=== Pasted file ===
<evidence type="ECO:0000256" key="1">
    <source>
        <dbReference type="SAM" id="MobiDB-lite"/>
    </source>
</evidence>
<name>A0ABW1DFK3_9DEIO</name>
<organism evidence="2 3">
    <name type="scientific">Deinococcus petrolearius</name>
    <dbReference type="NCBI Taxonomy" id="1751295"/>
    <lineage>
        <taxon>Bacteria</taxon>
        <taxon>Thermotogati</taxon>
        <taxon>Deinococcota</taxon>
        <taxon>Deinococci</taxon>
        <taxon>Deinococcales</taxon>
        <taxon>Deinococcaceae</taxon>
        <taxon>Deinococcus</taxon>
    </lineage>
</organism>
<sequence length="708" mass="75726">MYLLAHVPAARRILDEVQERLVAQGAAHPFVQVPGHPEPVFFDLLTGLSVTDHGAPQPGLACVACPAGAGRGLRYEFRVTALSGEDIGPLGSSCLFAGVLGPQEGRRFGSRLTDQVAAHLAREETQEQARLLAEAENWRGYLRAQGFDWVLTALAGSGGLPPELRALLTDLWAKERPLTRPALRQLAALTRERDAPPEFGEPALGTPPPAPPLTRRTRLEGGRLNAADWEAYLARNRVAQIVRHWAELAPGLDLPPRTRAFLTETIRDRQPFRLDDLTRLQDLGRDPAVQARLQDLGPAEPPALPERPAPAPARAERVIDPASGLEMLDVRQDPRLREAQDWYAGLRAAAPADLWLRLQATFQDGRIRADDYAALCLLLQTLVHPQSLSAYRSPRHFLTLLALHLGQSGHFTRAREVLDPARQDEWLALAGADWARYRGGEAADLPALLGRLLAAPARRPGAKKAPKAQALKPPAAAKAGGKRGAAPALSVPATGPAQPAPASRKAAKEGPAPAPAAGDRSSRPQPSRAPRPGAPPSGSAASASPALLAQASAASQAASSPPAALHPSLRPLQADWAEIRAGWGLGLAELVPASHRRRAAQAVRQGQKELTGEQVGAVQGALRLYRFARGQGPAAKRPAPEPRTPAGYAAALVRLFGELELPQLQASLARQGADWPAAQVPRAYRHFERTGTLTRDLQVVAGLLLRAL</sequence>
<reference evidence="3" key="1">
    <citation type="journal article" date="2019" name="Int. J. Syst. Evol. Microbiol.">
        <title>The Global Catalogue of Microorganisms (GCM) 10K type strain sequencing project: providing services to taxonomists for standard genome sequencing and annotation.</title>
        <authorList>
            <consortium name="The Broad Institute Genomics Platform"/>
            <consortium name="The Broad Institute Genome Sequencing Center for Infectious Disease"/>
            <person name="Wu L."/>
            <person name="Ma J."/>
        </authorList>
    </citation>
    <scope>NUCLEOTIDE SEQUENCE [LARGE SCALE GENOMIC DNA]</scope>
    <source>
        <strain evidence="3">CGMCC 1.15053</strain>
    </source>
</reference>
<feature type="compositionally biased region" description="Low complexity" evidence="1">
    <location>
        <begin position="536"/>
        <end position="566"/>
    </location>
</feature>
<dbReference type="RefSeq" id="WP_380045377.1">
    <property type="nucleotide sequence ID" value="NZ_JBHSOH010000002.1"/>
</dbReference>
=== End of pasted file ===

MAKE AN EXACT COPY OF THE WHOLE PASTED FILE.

<evidence type="ECO:0000256" key="1">
    <source>
        <dbReference type="SAM" id="MobiDB-lite"/>
    </source>
</evidence>
<name>A0ABW1DFK3_9DEIO</name>
<organism evidence="2 3">
    <name type="scientific">Deinococcus petrolearius</name>
    <dbReference type="NCBI Taxonomy" id="1751295"/>
    <lineage>
        <taxon>Bacteria</taxon>
        <taxon>Thermotogati</taxon>
        <taxon>Deinococcota</taxon>
        <taxon>Deinococci</taxon>
        <taxon>Deinococcales</taxon>
        <taxon>Deinococcaceae</taxon>
        <taxon>Deinococcus</taxon>
    </lineage>
</organism>
<sequence length="708" mass="75726">MYLLAHVPAARRILDEVQERLVAQGAAHPFVQVPGHPEPVFFDLLTGLSVTDHGAPQPGLACVACPAGAGRGLRYEFRVTALSGEDIGPLGSSCLFAGVLGPQEGRRFGSRLTDQVAAHLAREETQEQARLLAEAENWRGYLRAQGFDWVLTALAGSGGLPPELRALLTDLWAKERPLTRPALRQLAALTRERDAPPEFGEPALGTPPPAPPLTRRTRLEGGRLNAADWEAYLARNRVAQIVRHWAELAPGLDLPPRTRAFLTETIRDRQPFRLDDLTRLQDLGRDPAVQARLQDLGPAEPPALPERPAPAPARAERVIDPASGLEMLDVRQDPRLREAQDWYAGLRAAAPADLWLRLQATFQDGRIRADDYAALCLLLQTLVHPQSLSAYRSPRHFLTLLALHLGQSGHFTRAREVLDPARQDEWLALAGADWARYRGGEAADLPALLGRLLAAPARRPGAKKAPKAQALKPPAAAKAGGKRGAAPALSVPATGPAQPAPASRKAAKEGPAPAPAAGDRSSRPQPSRAPRPGAPPSGSAASASPALLAQASAASQAASSPPAALHPSLRPLQADWAEIRAGWGLGLAELVPASHRRRAAQAVRQGQKELTGEQVGAVQGALRLYRFARGQGPAAKRPAPEPRTPAGYAAALVRLFGELELPQLQASLARQGADWPAAQVPRAYRHFERTGTLTRDLQVVAGLLLRAL</sequence>
<reference evidence="3" key="1">
    <citation type="journal article" date="2019" name="Int. J. Syst. Evol. Microbiol.">
        <title>The Global Catalogue of Microorganisms (GCM) 10K type strain sequencing project: providing services to taxonomists for standard genome sequencing and annotation.</title>
        <authorList>
            <consortium name="The Broad Institute Genomics Platform"/>
            <consortium name="The Broad Institute Genome Sequencing Center for Infectious Disease"/>
            <person name="Wu L."/>
            <person name="Ma J."/>
        </authorList>
    </citation>
    <scope>NUCLEOTIDE SEQUENCE [LARGE SCALE GENOMIC DNA]</scope>
    <source>
        <strain evidence="3">CGMCC 1.15053</strain>
    </source>
</reference>
<feature type="compositionally biased region" description="Low complexity" evidence="1">
    <location>
        <begin position="536"/>
        <end position="566"/>
    </location>
</feature>
<dbReference type="RefSeq" id="WP_380045377.1">
    <property type="nucleotide sequence ID" value="NZ_JBHSOH010000002.1"/>
</dbReference>